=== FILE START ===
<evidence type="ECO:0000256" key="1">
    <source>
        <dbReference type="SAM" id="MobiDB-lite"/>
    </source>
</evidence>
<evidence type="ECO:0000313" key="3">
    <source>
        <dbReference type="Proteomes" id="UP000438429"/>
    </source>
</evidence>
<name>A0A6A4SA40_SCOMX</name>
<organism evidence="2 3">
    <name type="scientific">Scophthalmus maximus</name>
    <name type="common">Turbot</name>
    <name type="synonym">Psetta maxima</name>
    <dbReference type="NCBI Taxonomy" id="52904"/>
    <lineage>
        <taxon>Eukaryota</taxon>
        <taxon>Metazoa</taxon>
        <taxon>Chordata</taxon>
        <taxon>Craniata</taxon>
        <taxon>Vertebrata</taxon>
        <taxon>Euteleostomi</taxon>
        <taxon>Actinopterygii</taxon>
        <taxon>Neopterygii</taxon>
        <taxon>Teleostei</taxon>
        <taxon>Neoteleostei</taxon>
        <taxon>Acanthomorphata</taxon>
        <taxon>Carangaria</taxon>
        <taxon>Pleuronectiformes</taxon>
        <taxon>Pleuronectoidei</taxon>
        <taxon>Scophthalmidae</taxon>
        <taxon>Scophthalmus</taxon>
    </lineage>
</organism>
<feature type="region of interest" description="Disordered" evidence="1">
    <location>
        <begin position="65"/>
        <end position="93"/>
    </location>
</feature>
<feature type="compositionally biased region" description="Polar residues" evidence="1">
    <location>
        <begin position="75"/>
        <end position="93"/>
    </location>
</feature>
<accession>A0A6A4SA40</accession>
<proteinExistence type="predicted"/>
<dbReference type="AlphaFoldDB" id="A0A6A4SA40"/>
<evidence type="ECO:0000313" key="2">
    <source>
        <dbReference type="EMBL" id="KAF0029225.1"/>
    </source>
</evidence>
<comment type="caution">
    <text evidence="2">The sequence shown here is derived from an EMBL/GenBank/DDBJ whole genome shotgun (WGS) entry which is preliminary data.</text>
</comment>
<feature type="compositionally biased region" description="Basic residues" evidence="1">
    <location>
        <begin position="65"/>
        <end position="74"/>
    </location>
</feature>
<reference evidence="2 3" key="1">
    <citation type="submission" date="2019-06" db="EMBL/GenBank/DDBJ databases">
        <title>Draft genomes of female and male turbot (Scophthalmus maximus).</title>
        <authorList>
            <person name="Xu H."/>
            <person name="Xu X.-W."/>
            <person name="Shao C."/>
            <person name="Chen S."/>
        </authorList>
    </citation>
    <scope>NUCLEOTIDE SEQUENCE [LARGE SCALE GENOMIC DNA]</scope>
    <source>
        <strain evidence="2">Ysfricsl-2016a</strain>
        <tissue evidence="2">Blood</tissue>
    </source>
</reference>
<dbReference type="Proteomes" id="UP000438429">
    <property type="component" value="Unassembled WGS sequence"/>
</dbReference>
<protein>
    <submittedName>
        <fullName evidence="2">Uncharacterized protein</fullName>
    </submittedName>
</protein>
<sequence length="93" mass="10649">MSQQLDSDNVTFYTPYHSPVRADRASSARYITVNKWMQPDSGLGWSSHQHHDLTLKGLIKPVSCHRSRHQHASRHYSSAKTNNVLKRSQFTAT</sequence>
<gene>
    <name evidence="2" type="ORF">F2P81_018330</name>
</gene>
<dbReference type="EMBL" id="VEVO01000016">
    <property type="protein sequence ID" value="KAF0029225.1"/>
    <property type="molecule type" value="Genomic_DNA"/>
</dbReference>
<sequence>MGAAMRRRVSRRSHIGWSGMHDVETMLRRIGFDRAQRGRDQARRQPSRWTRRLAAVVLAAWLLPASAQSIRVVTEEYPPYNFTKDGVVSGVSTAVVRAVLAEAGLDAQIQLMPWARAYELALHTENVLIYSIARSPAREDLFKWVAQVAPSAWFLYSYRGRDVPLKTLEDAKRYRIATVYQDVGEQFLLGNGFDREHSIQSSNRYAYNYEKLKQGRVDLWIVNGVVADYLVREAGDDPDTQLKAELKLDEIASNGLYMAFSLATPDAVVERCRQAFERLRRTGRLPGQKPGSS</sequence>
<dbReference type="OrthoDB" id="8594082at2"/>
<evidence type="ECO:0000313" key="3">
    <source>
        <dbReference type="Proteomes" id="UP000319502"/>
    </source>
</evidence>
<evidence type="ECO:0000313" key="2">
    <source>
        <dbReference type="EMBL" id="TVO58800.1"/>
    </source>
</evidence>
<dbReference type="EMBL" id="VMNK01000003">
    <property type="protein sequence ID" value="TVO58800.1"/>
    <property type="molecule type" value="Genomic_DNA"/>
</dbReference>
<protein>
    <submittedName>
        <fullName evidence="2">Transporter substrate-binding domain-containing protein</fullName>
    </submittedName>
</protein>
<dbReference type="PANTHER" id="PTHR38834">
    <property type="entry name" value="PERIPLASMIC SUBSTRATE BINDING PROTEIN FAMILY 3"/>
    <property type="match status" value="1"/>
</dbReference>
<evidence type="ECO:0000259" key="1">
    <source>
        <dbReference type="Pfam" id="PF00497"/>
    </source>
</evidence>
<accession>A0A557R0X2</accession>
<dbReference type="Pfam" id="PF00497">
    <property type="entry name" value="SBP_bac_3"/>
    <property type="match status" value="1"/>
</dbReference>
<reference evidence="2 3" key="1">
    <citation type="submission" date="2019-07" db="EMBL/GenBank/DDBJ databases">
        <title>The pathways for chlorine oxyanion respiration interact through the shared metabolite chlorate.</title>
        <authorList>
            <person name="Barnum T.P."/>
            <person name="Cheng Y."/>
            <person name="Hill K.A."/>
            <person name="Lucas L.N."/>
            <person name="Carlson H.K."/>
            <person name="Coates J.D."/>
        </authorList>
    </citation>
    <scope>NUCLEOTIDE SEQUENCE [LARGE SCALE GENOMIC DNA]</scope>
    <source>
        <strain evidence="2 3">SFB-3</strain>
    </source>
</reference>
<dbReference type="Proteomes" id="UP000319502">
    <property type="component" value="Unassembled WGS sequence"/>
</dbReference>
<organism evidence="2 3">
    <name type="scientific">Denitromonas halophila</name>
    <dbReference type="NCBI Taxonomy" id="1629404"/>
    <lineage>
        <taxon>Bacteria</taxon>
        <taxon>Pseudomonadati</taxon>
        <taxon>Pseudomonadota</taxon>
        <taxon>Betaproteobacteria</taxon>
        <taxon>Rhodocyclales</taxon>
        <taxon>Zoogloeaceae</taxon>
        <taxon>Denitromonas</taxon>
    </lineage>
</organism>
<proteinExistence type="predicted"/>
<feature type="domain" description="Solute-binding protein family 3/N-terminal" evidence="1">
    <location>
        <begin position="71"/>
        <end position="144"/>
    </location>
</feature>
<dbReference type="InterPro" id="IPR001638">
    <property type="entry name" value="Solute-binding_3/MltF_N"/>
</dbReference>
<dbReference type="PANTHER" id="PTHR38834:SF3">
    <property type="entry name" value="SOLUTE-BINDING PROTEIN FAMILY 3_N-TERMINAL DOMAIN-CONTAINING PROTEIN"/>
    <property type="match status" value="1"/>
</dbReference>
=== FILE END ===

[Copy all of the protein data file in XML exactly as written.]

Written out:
<evidence type="ECO:0000256" key="1">
    <source>
        <dbReference type="SAM" id="MobiDB-lite"/>
    </source>
</evidence>
<evidence type="ECO:0000313" key="3">
    <source>
        <dbReference type="Proteomes" id="UP000438429"/>
    </source>
</evidence>
<name>A0A6A4SA40_SCOMX</name>
<organism evidence="2 3">
    <name type="scientific">Scophthalmus maximus</name>
    <name type="common">Turbot</name>
    <name type="synonym">Psetta maxima</name>
    <dbReference type="NCBI Taxonomy" id="52904"/>
    <lineage>
        <taxon>Eukaryota</taxon>
        <taxon>Metazoa</taxon>
        <taxon>Chordata</taxon>
        <taxon>Craniata</taxon>
        <taxon>Vertebrata</taxon>
        <taxon>Euteleostomi</taxon>
        <taxon>Actinopterygii</taxon>
        <taxon>Neopterygii</taxon>
        <taxon>Teleostei</taxon>
        <taxon>Neoteleostei</taxon>
        <taxon>Acanthomorphata</taxon>
        <taxon>Carangaria</taxon>
        <taxon>Pleuronectiformes</taxon>
        <taxon>Pleuronectoidei</taxon>
        <taxon>Scophthalmidae</taxon>
        <taxon>Scophthalmus</taxon>
    </lineage>
</organism>
<feature type="region of interest" description="Disordered" evidence="1">
    <location>
        <begin position="65"/>
        <end position="93"/>
    </location>
</feature>
<feature type="compositionally biased region" description="Polar residues" evidence="1">
    <location>
        <begin position="75"/>
        <end position="93"/>
    </location>
</feature>
<accession>A0A6A4SA40</accession>
<proteinExistence type="predicted"/>
<dbReference type="AlphaFoldDB" id="A0A6A4SA40"/>
<evidence type="ECO:0000313" key="2">
    <source>
        <dbReference type="EMBL" id="KAF0029225.1"/>
    </source>
</evidence>
<comment type="caution">
    <text evidence="2">The sequence shown here is derived from an EMBL/GenBank/DDBJ whole genome shotgun (WGS) entry which is preliminary data.</text>
</comment>
<feature type="compositionally biased region" description="Basic residues" evidence="1">
    <location>
        <begin position="65"/>
        <end position="74"/>
    </location>
</feature>
<reference evidence="2 3" key="1">
    <citation type="submission" date="2019-06" db="EMBL/GenBank/DDBJ databases">
        <title>Draft genomes of female and male turbot (Scophthalmus maximus).</title>
        <authorList>
            <person name="Xu H."/>
            <person name="Xu X.-W."/>
            <person name="Shao C."/>
            <person name="Chen S."/>
        </authorList>
    </citation>
    <scope>NUCLEOTIDE SEQUENCE [LARGE SCALE GENOMIC DNA]</scope>
    <source>
        <strain evidence="2">Ysfricsl-2016a</strain>
        <tissue evidence="2">Blood</tissue>
    </source>
</reference>
<dbReference type="Proteomes" id="UP000438429">
    <property type="component" value="Unassembled WGS sequence"/>
</dbReference>
<protein>
    <submittedName>
        <fullName evidence="2">Uncharacterized protein</fullName>
    </submittedName>
</protein>
<sequence length="93" mass="10649">MSQQLDSDNVTFYTPYHSPVRADRASSARYITVNKWMQPDSGLGWSSHQHHDLTLKGLIKPVSCHRSRHQHASRHYSSAKTNNVLKRSQFTAT</sequence>
<gene>
    <name evidence="2" type="ORF">F2P81_018330</name>
</gene>
<dbReference type="EMBL" id="VEVO01000016">
    <property type="protein sequence ID" value="KAF0029225.1"/>
    <property type="molecule type" value="Genomic_DNA"/>
</dbReference>
<sequence>MGAAMRRRVSRRSHIGWSGMHDVETMLRRIGFDRAQRGRDQARRQPSRWTRRLAAVVLAAWLLPASAQSIRVVTEEYPPYNFTKDGVVSGVSTAVVRAVLAEAGLDAQIQLMPWARAYELALHTENVLIYSIARSPAREDLFKWVAQVAPSAWFLYSYRGRDVPLKTLEDAKRYRIATVYQDVGEQFLLGNGFDREHSIQSSNRYAYNYEKLKQGRVDLWIVNGVVADYLVREAGDDPDTQLKAELKLDEIASNGLYMAFSLATPDAVVERCRQAFERLRRTGRLPGQKPGSS</sequence>
<dbReference type="OrthoDB" id="8594082at2"/>
<evidence type="ECO:0000313" key="3">
    <source>
        <dbReference type="Proteomes" id="UP000319502"/>
    </source>
</evidence>
<evidence type="ECO:0000313" key="2">
    <source>
        <dbReference type="EMBL" id="TVO58800.1"/>
    </source>
</evidence>
<dbReference type="EMBL" id="VMNK01000003">
    <property type="protein sequence ID" value="TVO58800.1"/>
    <property type="molecule type" value="Genomic_DNA"/>
</dbReference>
<protein>
    <submittedName>
        <fullName evidence="2">Transporter substrate-binding domain-containing protein</fullName>
    </submittedName>
</protein>
<dbReference type="PANTHER" id="PTHR38834">
    <property type="entry name" value="PERIPLASMIC SUBSTRATE BINDING PROTEIN FAMILY 3"/>
    <property type="match status" value="1"/>
</dbReference>
<evidence type="ECO:0000259" key="1">
    <source>
        <dbReference type="Pfam" id="PF00497"/>
    </source>
</evidence>
<accession>A0A557R0X2</accession>
<dbReference type="Pfam" id="PF00497">
    <property type="entry name" value="SBP_bac_3"/>
    <property type="match status" value="1"/>
</dbReference>
<reference evidence="2 3" key="1">
    <citation type="submission" date="2019-07" db="EMBL/GenBank/DDBJ databases">
        <title>The pathways for chlorine oxyanion respiration interact through the shared metabolite chlorate.</title>
        <authorList>
            <person name="Barnum T.P."/>
            <person name="Cheng Y."/>
            <person name="Hill K.A."/>
            <person name="Lucas L.N."/>
            <person name="Carlson H.K."/>
            <person name="Coates J.D."/>
        </authorList>
    </citation>
    <scope>NUCLEOTIDE SEQUENCE [LARGE SCALE GENOMIC DNA]</scope>
    <source>
        <strain evidence="2 3">SFB-3</strain>
    </source>
</reference>
<dbReference type="Proteomes" id="UP000319502">
    <property type="component" value="Unassembled WGS sequence"/>
</dbReference>
<organism evidence="2 3">
    <name type="scientific">Denitromonas halophila</name>
    <dbReference type="NCBI Taxonomy" id="1629404"/>
    <lineage>
        <taxon>Bacteria</taxon>
        <taxon>Pseudomonadati</taxon>
        <taxon>Pseudomonadota</taxon>
        <taxon>Betaproteobacteria</taxon>
        <taxon>Rhodocyclales</taxon>
        <taxon>Zoogloeaceae</taxon>
        <taxon>Denitromonas</taxon>
    </lineage>
</organism>
<proteinExistence type="predicted"/>
<feature type="domain" description="Solute-binding protein family 3/N-terminal" evidence="1">
    <location>
        <begin position="71"/>
        <end position="144"/>
    </location>
</feature>
<dbReference type="InterPro" id="IPR001638">
    <property type="entry name" value="Solute-binding_3/MltF_N"/>
</dbReference>
<dbReference type="PANTHER" id="PTHR38834:SF3">
    <property type="entry name" value="SOLUTE-BINDING PROTEIN FAMILY 3_N-TERMINAL DOMAIN-CONTAINING PROTEIN"/>
    <property type="match status" value="1"/>
</dbReference>